For instance, take this recent statement of Andrew's (which may have already been addressed; I didn't read the comments):

both Hezbollah and Hamas have been in a state of war with Israel since it came into existence, so Israel has every right to wage war against them.

This is factually wrong, of course. Israel was founded in 1948. Hamas and Hezbollah didn't exist until the 1980s. Moreover, the growth of Hamas was consciously stimulated by Israel.

Then there's this:

Israel is never going to grant the right of return. There's no evidence the Palestians are willing make a deal that doesn't include that right.

This is also in essence wrong. It is true Palestinians will need some kind of theoretical acceptance of the right of return. In practice, however, they've long made it clear they know it's not going to happen.

Again: the problem is not people lying. The problem is people sincerely believing all kinds of things that are false. This doesn't remove moral responsibility from people -- Saddam doesn't get off the hook because he sincerely believed he was telling the truth and acting responsibly. It's just to say it's (slightly) more complicated than you make it out to be.

I would be interested in Andrew's perspective on this -- particularly whether he's considered whether he may still be getting some very significant things wrong.

(Not that it matters, sadly -- some individuals in any country's elite can disentrall themselves from the fantasy world they tend to live in. But in the aggregate I don't think there's any example of a powerful elite anywhere doing it en masse.)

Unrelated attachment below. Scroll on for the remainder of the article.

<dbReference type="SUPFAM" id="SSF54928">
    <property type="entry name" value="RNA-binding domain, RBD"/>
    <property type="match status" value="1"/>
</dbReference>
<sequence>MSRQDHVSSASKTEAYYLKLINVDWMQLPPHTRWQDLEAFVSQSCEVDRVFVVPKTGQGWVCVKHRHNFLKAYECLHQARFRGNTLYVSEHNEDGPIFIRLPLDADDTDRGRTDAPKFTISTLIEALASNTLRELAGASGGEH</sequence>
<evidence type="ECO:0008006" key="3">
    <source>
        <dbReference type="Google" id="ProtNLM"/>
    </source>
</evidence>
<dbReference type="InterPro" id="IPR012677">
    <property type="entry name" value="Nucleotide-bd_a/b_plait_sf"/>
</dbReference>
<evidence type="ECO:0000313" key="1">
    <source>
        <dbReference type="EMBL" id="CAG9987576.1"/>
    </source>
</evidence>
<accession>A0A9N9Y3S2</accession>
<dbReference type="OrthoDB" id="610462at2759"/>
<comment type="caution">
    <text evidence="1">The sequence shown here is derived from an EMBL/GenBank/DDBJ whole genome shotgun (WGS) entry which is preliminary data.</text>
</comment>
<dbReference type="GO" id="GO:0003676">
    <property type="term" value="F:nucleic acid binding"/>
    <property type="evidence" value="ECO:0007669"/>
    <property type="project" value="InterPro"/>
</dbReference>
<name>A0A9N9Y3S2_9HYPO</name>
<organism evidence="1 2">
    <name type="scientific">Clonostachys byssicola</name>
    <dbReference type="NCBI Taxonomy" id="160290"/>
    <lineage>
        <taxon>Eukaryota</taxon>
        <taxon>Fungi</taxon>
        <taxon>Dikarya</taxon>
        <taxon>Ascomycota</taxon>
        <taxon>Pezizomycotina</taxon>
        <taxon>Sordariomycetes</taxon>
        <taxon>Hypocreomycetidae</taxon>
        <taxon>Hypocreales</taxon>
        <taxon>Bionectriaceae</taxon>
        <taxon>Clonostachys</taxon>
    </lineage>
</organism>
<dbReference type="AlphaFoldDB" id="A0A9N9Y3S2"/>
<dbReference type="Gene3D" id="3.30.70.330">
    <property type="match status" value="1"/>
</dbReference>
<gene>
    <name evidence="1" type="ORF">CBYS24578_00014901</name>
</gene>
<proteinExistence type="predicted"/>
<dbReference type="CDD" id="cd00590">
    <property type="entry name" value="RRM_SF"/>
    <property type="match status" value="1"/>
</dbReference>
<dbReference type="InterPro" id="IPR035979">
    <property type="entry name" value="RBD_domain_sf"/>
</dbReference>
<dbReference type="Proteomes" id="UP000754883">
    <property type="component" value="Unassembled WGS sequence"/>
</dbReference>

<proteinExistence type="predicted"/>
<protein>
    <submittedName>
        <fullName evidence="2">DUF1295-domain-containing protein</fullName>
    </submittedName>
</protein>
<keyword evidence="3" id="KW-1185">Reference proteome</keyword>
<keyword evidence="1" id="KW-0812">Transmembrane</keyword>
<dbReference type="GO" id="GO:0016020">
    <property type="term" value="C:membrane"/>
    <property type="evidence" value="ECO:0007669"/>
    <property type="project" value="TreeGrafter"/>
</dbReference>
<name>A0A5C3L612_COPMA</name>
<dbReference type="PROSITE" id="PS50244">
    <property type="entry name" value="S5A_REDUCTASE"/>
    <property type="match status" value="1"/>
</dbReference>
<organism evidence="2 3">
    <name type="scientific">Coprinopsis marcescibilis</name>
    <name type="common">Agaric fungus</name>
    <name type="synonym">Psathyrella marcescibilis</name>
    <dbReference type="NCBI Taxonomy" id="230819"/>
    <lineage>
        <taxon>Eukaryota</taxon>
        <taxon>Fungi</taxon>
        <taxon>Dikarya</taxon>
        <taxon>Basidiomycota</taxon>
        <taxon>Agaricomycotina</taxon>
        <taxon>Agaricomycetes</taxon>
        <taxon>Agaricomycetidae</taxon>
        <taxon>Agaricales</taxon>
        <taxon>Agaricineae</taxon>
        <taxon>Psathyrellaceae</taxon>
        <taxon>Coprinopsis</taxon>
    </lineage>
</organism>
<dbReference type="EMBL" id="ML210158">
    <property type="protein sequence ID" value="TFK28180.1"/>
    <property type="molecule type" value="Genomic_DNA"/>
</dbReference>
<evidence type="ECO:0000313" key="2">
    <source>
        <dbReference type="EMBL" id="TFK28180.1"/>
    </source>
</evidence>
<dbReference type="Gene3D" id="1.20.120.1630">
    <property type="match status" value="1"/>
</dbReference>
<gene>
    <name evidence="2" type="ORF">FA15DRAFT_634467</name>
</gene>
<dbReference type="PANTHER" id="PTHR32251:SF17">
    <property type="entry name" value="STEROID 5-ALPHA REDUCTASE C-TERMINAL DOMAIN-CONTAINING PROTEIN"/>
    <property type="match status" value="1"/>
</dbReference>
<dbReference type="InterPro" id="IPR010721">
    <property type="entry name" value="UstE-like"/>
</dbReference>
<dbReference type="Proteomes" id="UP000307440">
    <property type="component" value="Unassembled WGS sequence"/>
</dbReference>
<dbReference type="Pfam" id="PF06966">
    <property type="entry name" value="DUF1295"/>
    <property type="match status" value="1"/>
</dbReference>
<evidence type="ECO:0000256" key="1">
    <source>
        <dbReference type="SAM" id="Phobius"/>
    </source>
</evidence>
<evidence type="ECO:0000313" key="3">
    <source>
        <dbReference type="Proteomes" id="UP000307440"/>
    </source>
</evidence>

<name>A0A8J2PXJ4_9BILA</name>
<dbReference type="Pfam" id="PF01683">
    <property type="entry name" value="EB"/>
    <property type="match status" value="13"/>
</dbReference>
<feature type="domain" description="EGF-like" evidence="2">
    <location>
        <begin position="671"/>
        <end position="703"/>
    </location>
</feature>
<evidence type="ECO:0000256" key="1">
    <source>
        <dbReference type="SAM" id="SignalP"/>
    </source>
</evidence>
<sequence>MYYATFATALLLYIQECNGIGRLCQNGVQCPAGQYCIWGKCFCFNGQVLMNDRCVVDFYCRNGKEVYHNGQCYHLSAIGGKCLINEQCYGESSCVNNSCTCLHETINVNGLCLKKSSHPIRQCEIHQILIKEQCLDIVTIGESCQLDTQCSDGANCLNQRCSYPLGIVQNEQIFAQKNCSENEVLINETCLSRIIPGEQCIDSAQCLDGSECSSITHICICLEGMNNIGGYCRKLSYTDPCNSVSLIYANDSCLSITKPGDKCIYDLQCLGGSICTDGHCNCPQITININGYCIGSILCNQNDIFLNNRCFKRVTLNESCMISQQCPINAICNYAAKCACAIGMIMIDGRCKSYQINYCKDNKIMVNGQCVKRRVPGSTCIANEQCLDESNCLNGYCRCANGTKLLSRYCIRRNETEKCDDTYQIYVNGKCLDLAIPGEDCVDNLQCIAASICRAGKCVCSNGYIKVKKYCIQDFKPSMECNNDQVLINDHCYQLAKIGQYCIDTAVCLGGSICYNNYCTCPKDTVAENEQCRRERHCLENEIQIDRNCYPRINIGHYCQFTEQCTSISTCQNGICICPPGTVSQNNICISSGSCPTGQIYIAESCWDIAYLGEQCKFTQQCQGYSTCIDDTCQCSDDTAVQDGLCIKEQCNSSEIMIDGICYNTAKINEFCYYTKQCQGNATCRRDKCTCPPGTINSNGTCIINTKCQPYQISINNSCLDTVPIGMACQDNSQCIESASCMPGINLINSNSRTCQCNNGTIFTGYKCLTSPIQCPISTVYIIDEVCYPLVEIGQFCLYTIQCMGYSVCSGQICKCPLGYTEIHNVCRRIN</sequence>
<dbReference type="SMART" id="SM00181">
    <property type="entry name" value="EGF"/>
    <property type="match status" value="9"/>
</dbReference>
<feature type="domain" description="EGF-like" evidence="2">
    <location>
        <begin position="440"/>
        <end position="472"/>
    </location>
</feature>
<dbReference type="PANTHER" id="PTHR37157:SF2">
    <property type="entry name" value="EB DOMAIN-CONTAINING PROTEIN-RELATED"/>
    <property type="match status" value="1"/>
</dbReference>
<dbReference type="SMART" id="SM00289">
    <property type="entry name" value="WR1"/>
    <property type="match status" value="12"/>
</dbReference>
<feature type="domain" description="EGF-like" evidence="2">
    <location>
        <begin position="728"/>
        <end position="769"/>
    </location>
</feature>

To take a break from the always-entertaining "did Bush lie" discussion, Andrew, could you comment on Iran's miltary capabilities? My understanding is that they have the second-largest military on Earth (16 million), if you count their reserves and paramilitaries, and that while their arms industry is somewhat secretive, it's rumoured to be fairly advanced.

Is this your understanding? I keep pointing this out to the let's-invade-Iran-next crowd, but I have a tough time putting together estimates of ground forces required to invade and occupy the country. 750,000 troops?

the always-entertaining "did Bush lie" discussion

I realize it's sort of boring, but it really is important to establish that they did consciously lie. It's also important to understand how -- assuming they thought they were framing a guilty man -- they were capable of living in such a fantasy world.

Of course, as I just said, it may be impossible to make this happen with US elites and thus pointless to try.

Jon,

To your first question, I think it's fair to say that Hezbollah and Hamas have been at war with Israel as long as they have existed. Please forgive the improper pronoun.

As to the second, if the Palestinians are willing to accept peace without the 'right of return,' that's terrific. I'd be thrilled to be wrong about that (and quite a few other things, to be sure).

I'm sure that there are any number of things I believe that are, in fact, wrong. That is why I enjoy posting here; when I get something factually wrong (and even sometimes when I don't), I can count on someone pointing that out to me.

Unfortunately, the office of the President has no such position. Which is probably a necessity from the consideration of time available, but it's a darn shame based on the fact the President (and any leader of a large organization, I suspect) rarely gets the benefit of a competing point of view.

I was going to request moving the Bush-lied discussion to a permanent open thread somewhere along the right sidebar, but hell why not.